PhD Defense by Lina María Mancipe Castro

Event Details
  • Date/Time:
    • Tuesday July 7, 2020 - Wednesday July 8, 2020
      12:00 pm - 1:59 pm
  • Location: REMOTE
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Summary Sentence: Articular cartilage- and synoviocyte-binding small molecule drug delivery system for the intra-articular treatment of osteoarthritis

Full Summary: No summary paragraph submitted.

Lina María Mancipe Castro

BioE PhD Defense

July 7, 2020 12pm




Advisor: Andrés J. García, PhD, (Georgia Institute of Technology)

Co-advisor: Robert E. Guldberg, PhD (University of Oregon)



Nick Willett, PhD; (Emory Department of Orthopedics)

SusanThomas, PhD; (Georgia Institute of Technology)

James Dahlman, PhD. (Georgia Institute of Technology)


Articular cartilage- and synoviocyte-binding small molecule drug delivery system for the intra-articular treatment of osteoarthritis


Intra-articular (IA) injection is an attractive route of administration for the treatment of osteoarthritis (OA). However, free drugs injected into the joint space are subjected to clearance mechanisms, which reduce their IA retention time. Additionally, several drug candidates can induce adverse off-target effects on different IA tissues. To overcome these limitations, tissue-binding, nano-composite microgels as IA small molecule drug delivery vehicles were designed. Micron-scale poly(ethylene glycol) (PEG) hydrogels, presenting  cartilage- or synoviocyte-binding peptides and containing small molecule-loaded poly(lactic-co-glycolic) acid (PLGA) nanoparticles (NPs) were synthesized using microfluidics technology. Microgels loaded with a model small molecule (rhodamine B) exhibited a sustained, near-zero order release over 16 days. Additionally, PEG microgels functionalized with synoviocyte- or cartilage-targeting peptides, presented specific binding to rabbit and human synoviocytes, and to bovine articular cartilage in vitro, respectively. Using a rat model of knee OA, microgels were shown to be retained in the IA space for at least 3 weeks and did not induce detectable joint degenerative changes as measured by EPIC-μCT and histology. Finally, histological analysis demonstrated that synoviocyte-binding microgels were found trapped within the synovial membrane and significantly increased the IA retention time of a model small molecule near infra-red dye in vivo. Overall, these results suggest that nano-composite PEG microgels presenting tissue-binding peptides could be a promising strategy to achieve tissue-localized drug delivery and prolonged IA retention of small molecule drugs for OA treatment.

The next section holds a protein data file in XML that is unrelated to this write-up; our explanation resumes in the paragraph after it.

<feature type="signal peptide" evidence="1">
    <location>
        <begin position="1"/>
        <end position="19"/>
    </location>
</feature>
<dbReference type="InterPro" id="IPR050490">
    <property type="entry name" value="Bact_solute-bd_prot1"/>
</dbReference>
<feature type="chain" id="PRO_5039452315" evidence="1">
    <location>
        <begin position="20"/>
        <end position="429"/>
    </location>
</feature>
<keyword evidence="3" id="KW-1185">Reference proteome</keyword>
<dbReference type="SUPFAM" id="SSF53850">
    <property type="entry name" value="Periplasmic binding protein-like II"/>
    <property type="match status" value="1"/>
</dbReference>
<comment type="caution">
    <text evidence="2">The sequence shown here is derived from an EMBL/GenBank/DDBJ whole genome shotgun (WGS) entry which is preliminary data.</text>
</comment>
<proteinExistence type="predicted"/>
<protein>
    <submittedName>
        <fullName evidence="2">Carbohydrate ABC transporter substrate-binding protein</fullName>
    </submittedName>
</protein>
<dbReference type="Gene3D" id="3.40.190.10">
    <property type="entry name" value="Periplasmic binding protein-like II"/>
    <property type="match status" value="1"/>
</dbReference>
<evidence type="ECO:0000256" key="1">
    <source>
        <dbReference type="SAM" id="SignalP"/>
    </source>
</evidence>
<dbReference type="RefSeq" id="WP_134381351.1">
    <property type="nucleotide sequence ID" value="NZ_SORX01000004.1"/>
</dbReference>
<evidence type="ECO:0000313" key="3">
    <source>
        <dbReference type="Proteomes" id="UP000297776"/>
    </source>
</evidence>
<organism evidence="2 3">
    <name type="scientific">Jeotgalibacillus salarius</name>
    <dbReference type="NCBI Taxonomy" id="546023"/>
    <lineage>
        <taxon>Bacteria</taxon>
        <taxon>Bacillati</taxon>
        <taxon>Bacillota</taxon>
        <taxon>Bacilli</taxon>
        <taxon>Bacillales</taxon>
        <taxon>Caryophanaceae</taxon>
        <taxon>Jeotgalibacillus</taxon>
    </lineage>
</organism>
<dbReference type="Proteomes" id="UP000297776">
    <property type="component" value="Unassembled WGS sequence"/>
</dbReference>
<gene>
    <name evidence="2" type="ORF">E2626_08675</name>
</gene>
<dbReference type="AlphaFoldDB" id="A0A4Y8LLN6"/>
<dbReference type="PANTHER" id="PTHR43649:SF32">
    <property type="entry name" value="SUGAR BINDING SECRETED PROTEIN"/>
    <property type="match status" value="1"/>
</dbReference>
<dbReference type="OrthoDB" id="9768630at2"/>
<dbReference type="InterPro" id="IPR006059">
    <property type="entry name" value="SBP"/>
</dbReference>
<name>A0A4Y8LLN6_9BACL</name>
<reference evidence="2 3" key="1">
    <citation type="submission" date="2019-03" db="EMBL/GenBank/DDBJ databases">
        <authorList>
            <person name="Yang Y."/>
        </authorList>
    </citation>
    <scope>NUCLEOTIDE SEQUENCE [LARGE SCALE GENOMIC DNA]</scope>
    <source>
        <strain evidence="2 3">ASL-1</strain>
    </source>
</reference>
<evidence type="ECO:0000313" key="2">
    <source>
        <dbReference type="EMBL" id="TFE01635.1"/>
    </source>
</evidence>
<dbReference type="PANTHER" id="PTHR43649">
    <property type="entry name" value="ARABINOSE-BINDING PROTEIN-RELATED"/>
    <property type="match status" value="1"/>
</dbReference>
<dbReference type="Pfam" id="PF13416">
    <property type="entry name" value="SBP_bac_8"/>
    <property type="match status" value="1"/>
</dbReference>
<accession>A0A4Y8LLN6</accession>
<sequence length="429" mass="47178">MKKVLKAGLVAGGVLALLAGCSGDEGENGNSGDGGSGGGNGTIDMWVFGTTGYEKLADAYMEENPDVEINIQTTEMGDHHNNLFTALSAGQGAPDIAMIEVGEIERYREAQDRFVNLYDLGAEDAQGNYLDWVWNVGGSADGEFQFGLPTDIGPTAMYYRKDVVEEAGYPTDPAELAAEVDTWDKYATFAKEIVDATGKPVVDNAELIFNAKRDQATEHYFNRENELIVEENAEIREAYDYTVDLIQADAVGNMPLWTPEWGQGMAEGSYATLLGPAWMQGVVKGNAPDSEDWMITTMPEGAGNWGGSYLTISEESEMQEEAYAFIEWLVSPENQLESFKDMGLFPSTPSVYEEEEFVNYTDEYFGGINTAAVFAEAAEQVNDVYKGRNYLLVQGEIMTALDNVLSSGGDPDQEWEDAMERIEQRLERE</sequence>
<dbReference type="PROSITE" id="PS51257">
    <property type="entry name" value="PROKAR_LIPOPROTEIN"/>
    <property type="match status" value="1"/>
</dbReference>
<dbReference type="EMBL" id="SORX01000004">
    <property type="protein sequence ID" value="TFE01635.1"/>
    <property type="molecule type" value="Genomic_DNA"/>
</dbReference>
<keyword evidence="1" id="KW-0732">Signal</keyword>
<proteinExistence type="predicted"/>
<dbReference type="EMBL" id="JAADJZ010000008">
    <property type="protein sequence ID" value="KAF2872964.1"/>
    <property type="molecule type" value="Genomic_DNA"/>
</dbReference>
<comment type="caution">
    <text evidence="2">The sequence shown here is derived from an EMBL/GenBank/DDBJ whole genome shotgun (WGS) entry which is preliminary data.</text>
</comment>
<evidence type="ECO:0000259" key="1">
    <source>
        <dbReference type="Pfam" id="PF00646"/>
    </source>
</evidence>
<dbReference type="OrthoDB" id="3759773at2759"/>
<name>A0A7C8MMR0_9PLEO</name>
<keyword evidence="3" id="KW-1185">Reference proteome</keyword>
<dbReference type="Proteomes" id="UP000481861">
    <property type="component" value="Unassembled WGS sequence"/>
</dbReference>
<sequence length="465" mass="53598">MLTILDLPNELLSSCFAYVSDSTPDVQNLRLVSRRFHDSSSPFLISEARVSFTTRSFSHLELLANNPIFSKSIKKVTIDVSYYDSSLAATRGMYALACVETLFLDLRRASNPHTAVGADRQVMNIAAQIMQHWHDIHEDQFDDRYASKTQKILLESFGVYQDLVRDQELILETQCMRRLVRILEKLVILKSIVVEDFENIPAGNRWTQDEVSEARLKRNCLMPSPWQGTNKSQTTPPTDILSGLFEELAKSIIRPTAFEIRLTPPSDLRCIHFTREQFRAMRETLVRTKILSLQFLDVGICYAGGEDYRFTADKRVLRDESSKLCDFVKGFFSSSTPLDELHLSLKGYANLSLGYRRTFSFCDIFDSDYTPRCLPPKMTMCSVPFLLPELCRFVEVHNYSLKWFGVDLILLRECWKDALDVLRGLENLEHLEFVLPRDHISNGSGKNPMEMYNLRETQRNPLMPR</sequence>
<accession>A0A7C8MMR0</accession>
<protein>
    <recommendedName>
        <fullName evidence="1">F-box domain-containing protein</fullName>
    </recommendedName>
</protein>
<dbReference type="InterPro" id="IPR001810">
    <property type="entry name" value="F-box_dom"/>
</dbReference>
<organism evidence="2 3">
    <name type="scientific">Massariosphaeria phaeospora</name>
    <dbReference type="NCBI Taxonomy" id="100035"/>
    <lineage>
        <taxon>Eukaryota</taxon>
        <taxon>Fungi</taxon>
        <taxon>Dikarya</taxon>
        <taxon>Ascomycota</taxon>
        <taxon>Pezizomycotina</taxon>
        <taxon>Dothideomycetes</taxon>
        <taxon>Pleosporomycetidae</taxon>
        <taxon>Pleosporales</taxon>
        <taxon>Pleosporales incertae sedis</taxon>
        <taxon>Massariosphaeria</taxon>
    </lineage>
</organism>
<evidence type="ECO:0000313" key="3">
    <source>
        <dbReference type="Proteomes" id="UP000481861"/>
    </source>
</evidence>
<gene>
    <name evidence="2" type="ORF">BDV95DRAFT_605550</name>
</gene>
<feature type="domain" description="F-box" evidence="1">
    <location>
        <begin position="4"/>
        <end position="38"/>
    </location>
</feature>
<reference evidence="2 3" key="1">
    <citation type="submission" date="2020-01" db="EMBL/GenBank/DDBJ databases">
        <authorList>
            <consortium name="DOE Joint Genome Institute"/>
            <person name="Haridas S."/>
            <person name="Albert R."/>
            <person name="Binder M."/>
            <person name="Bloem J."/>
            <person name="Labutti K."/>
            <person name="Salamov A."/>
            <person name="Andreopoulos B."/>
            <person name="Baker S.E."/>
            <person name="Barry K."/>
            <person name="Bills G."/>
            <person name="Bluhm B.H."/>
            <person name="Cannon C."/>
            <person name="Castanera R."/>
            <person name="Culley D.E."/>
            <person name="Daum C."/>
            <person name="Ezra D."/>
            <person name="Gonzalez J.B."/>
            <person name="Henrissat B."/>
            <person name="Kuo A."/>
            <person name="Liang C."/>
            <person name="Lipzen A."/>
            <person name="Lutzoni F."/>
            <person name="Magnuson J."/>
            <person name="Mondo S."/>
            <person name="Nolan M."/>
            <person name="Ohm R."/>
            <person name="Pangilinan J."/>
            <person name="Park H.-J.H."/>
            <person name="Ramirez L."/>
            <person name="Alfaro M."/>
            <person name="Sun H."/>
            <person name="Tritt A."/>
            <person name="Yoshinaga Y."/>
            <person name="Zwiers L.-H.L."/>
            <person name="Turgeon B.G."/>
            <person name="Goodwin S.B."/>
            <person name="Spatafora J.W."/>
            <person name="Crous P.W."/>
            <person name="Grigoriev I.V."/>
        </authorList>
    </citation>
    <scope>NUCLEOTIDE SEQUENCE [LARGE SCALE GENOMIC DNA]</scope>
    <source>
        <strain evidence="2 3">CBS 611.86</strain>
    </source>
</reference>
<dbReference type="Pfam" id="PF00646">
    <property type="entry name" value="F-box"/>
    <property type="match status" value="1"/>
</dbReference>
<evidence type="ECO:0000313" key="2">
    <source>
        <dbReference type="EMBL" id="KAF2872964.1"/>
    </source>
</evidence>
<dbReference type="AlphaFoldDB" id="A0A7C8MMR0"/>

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Graduate Studies

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Faculty/Staff, Public, Graduate students, Undergraduate students
Phd Defense
  • Created By: Tatianna Richardson
  • Workflow Status: Published
  • Created On: Jun 24, 2020 - 1:37pm
  • Last Updated: Jun 24, 2020 - 1:37pm